Wednesday, November 11, 2009

Marginal Comments

First Paper: Interesting idea; will your readers agree? Develop this point to greater depth. Cite your sources, please. Do you have evidence?

Second Paper: Cite your sources, please. Gram: dangling modifier; come ask and I'll explain. Number your pages, please. Develop this example further? Good point!

Third Paper: Is this your thesis? Evidence? Good example. Cite your sources.

Fourth Paper: Interesting, develop? Number your pages, please. Indent new paragraphs.

Fifth Paper: Thesis? Gram: run on sentence; use a semi-colon or a connecting word. Cite your sources. Can you develop this point further?

Sixth Paper: Develop example to bring out your point. Gram: fragment; use a comma to avoid the fragment. Number pages. Gram: dangling modifier; come ask and I'll explain.

Seventh Paper: Confusing sentence. Number pages. Cite sources. Gram: run on sentence; use a semi-colon or connecting word.

Eighth Paper: Thesis! Cite sources. Gram: fragment; use a comma. Number pages.

Ninth Paper: Gram: run on. Number pages. Evidence? Gram: dangling modifier. Really? Indent Para.

Tenth Paper: Example? Gram: fragment. Can you develop this example to make the point stronger?

Eleventh Paper: Cite sources. Evidence? Dev. point. # pages. Dangling modifier.

Twelfth Paper: Gram: frag. Cite. Dev. Example? Indent.

Thirteenth Paper: Cite. Ev? Run on. # pages.

Fourteenth Paper: Cite! Frag. Dev? Ex?

Fifteenth Paper: Thesis? Frag! # pgs. Really? Cite! Indent!

And, now I'm half-way done with the stack.

8 comments:

  1. I wrote a standard letter explaining why their failure to cite their sources means that they'll have a 0 until they revise. It's attached to their hard copy in place of the grading matrix.

    I had 34 out of 85 get a 0. Add in the 0 for plagiarism and it's really panic time in my Ethics class.

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  2. I teach three levels of first year composition, and for the last few weeks, I've been (repeating) the same lecture in each class: why Works CITED is titled Works CITED. And, no, just because you stick a citation in Works CITED doesn't mean you actually CITED it in your essay.

    It's remarkable how slowly this sinks in.

    I'm thinking of doing a skit one day with three students arguing, then asking students to summarize who said what in the argument. They would probably "cite" then ("the red head yelled this, and then the brunette responded with this"), but somehow I fear it still wouldn't translate into citations in their own writing. What do you think?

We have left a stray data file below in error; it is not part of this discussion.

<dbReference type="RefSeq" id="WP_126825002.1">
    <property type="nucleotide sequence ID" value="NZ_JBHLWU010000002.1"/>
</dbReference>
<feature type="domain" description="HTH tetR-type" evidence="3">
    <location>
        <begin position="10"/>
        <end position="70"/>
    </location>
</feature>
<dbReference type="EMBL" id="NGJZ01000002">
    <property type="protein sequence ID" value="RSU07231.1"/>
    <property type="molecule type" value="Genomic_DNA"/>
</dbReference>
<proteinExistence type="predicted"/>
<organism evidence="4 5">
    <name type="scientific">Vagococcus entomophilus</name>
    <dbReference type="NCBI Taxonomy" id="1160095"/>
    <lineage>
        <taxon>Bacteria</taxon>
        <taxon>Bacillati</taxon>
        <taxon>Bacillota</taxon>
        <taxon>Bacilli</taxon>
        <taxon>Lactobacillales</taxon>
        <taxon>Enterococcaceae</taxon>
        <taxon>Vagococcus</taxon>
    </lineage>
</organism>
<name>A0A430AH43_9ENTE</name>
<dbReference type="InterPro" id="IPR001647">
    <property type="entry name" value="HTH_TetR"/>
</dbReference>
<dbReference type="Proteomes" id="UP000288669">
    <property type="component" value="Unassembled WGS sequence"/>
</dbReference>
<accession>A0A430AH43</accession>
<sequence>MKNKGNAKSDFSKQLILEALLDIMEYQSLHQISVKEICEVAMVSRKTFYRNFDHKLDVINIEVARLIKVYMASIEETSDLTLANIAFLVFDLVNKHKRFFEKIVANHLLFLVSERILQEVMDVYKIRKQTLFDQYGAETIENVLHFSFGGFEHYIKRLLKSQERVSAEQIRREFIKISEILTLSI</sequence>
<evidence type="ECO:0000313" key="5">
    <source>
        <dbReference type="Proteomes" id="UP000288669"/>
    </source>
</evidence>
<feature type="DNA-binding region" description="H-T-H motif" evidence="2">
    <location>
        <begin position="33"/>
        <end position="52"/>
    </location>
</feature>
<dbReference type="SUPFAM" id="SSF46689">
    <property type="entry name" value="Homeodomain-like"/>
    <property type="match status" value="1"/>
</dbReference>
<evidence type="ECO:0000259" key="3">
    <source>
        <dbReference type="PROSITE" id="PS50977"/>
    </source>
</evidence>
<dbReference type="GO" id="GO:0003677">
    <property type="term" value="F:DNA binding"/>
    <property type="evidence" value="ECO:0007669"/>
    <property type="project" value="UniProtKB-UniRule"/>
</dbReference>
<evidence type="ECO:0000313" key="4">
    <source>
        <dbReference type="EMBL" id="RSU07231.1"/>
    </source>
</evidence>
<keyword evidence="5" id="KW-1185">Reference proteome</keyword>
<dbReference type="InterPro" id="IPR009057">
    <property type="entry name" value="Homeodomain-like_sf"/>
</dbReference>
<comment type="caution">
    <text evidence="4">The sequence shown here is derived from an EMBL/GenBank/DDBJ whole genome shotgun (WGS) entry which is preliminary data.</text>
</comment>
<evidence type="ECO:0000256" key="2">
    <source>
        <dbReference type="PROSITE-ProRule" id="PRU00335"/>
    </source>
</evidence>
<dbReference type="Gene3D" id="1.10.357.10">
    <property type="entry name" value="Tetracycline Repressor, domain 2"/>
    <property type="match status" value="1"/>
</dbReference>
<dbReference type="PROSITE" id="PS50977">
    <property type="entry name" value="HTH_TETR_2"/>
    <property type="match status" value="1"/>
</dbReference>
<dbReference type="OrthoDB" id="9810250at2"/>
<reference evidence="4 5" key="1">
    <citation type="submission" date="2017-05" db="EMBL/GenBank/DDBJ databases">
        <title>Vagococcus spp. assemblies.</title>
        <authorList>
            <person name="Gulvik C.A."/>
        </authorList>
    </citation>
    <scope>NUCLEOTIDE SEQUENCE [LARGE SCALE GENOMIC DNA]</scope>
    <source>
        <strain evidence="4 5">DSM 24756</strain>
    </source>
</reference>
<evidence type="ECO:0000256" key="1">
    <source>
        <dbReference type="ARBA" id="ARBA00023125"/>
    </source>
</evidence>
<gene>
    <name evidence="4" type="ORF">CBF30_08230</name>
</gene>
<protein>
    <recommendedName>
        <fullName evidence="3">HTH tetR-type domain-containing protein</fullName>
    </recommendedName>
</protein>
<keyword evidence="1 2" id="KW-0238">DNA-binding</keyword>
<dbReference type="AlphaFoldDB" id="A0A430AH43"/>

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  3. richard10:31 AM

    Ah, yes. I have a standard spiel I go through that begins, "An essay has three parts: An introduction, a body, and a conclusion. Question: What is the minimum number of paragraphs that an essay should have?"

    Sigh.

    Once the students are able to count up to three, we begin talking about what the introduction is supposed to introduce, etc. etc. For my freshman class, I go through this (with illustrative examples) several times during the semester. I guess this is what passes for "writing across the curriculum" (since I am NOT in the English department).

    Nevertheless, the majority of poor grades on the essays go to students who never do learn how to count up to three.

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  4. I'm just amused by writing "frag!" on papers. I do that myself, but hadn't noticed until your list it sounds like frak.

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  5. What? No stickers?!!!Not even a little turkey for thanksgiving?

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  6. I love how the comments get less and less explanatory (because, really, are they going to get the point better if you write it all out?).

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  7. Has someone created stamps for teachers yet? So you didn't have to write it out? Bet there's a market for that.

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  8. my brother sent me a WTF? red ink stamp, but I haven't used it on student papers (yet).
    I also have a stamp (left it at home) that says something about quotations for article titles, italics for book titles. must have gotten tired of writing that out.

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